Members of the class of 2011 have landed more jobs at higher starting salaries than their immediate predecessors, according to a new report.
(poetsandquants.com) — It’s official: this year’s MBA job market has made a dramatic turnaround.
Members of the class of 2011, who will be graduating over the next few weeks, have
landed more jobs, with slightly more job offers at higher starting salaries, according to new research released today by the Graduate Management Admission Council (GMAC).
This year, more than half (54%) of the MBA candidates surveyed had a job offer in their pocket by March (when GMAC conducted its research), compared to only 32% last year, an improvement of 22 percentage points.
Newly minted MBAs can expect to earn over $90K in base salary
Salaries are also higher this year. New B-school hires in the United States can expect to earn an average base salary of $91,433, up from $89,141 last year and $86,299 in 2009, GMAC says. This compares with $50,180 for graduates with just a bachelor’s degree. In Europe, MBAs can expect to pull down slightly higher base salaries — $91,696 — while MBAs inAsiacan expect to earn $30,315.
Just as crucial, grads from two-year full-time MBA programs reported a 73% increase in their post-degree base salary compared with what they earned before starting business school, on average. This is an increase from the 64% average salary boost seen by their peers in the class of 2010. It’s also the largest increase since 2008, when the MBA boost amounted to 74%.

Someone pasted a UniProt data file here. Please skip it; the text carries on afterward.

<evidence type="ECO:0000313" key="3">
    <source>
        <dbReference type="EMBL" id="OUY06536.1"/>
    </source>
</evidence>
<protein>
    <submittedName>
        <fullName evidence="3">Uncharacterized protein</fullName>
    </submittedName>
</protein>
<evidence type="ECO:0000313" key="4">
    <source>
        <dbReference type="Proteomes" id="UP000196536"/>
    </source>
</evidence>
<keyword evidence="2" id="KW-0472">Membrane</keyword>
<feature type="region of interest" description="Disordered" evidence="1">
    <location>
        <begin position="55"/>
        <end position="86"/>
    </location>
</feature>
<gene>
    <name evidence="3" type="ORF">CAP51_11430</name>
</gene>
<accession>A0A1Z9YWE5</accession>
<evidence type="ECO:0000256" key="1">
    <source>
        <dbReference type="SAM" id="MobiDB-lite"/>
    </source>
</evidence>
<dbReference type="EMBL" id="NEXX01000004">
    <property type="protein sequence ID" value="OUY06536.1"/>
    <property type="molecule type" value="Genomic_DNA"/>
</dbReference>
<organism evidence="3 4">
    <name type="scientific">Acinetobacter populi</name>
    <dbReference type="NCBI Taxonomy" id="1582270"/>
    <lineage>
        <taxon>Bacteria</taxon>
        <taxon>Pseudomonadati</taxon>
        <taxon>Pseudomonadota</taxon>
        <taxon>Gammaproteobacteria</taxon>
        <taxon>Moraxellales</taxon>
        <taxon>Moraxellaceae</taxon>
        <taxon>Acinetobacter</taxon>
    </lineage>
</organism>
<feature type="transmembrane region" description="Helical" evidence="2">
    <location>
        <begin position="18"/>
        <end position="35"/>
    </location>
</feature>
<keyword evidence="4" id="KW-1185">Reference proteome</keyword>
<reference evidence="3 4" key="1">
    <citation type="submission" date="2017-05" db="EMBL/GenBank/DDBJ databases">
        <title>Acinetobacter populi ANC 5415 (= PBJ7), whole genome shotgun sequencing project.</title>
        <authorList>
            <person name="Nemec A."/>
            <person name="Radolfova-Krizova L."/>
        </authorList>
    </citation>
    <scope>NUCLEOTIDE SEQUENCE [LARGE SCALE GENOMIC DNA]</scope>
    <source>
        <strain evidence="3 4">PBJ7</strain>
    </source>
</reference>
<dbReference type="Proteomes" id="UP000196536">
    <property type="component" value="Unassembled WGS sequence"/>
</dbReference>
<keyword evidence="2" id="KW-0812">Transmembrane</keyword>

Job offers increased slightly as well, up to 2.0, on average, from 1.7 last year for two-year, full-time MBA grads. It’s the best job offer number for MBAs since 2008, when soon-to-graduate MBAs reported an average of 2.3 offers. Sixty-seven percent of employers represented in the survey expect to hire new MBAs during the coming year, up from 62% in 2010 and 50% in 2009.
The GMAC research confirms several earlier indications that MBA grads from top schools could expect a vastly improved job market ] (see “MBA Jobs: From Dark Days to a Happy Present.”) The latest research — based on two GMAC surveys of second-year students as well as corporate recruiters — precedes the more specific placement reports from individual schools in the fall.
Moreover, the improved numbers represent B-schools and corporate recruiters across the board, not merely the top 25 or 50 schools, which tend to outperform the industry or the large-scale MBA recruiters that essentially make the market. The survey of students, for example, is based on 4,794 recent or soon-to-be grads at 156 schools. Roughly 20% of the schools are outside theU.S.The survey of corporate recruiters is based on 1,509 responses, representing 905 companies in 51 countries.
“There is a clear connection between the optimism employers are expressing and the improving job prospects business school graduates are seeing,” said Dave Wilson, president of GMAC, in a statement. “Organizations need smart managers to deal with challenges — and they rely on them to seize opportunities.”
Part-time and executive MBA candidates have also benefited from the turnaround in the post-business school job market.
“The positive upturn in the percentage of part-time MBA graduates with job offers (55%), in fact, has surpassed the height of offers previously recorded in 2001 (51%),” the GMAC report said. “Executive MBA students (47%) fell short of the highest recorded percentage in 2007 (56%), but were twice as likely as the class of 2010 to have a job offer in hand.”
GMAC reported that increased hiring was most notable in manufacturing, non-profit/government, high tech, finance and accounting, and the products and services sectors. But the hiring picture overall is looking significantly rosier than it has been in the recent past.
“Viewed in terms of employment offers, the bottom of the 2008–2010 downturn was about as deep as that in 2003, but the subsequent recovery has been a quicker climb for the current class,” the GMAC report said. “Job offers to two-year full-time MBA graduates (57%) have increased from 2010 levels and appear to have recovered to pre-recessionary levels.”
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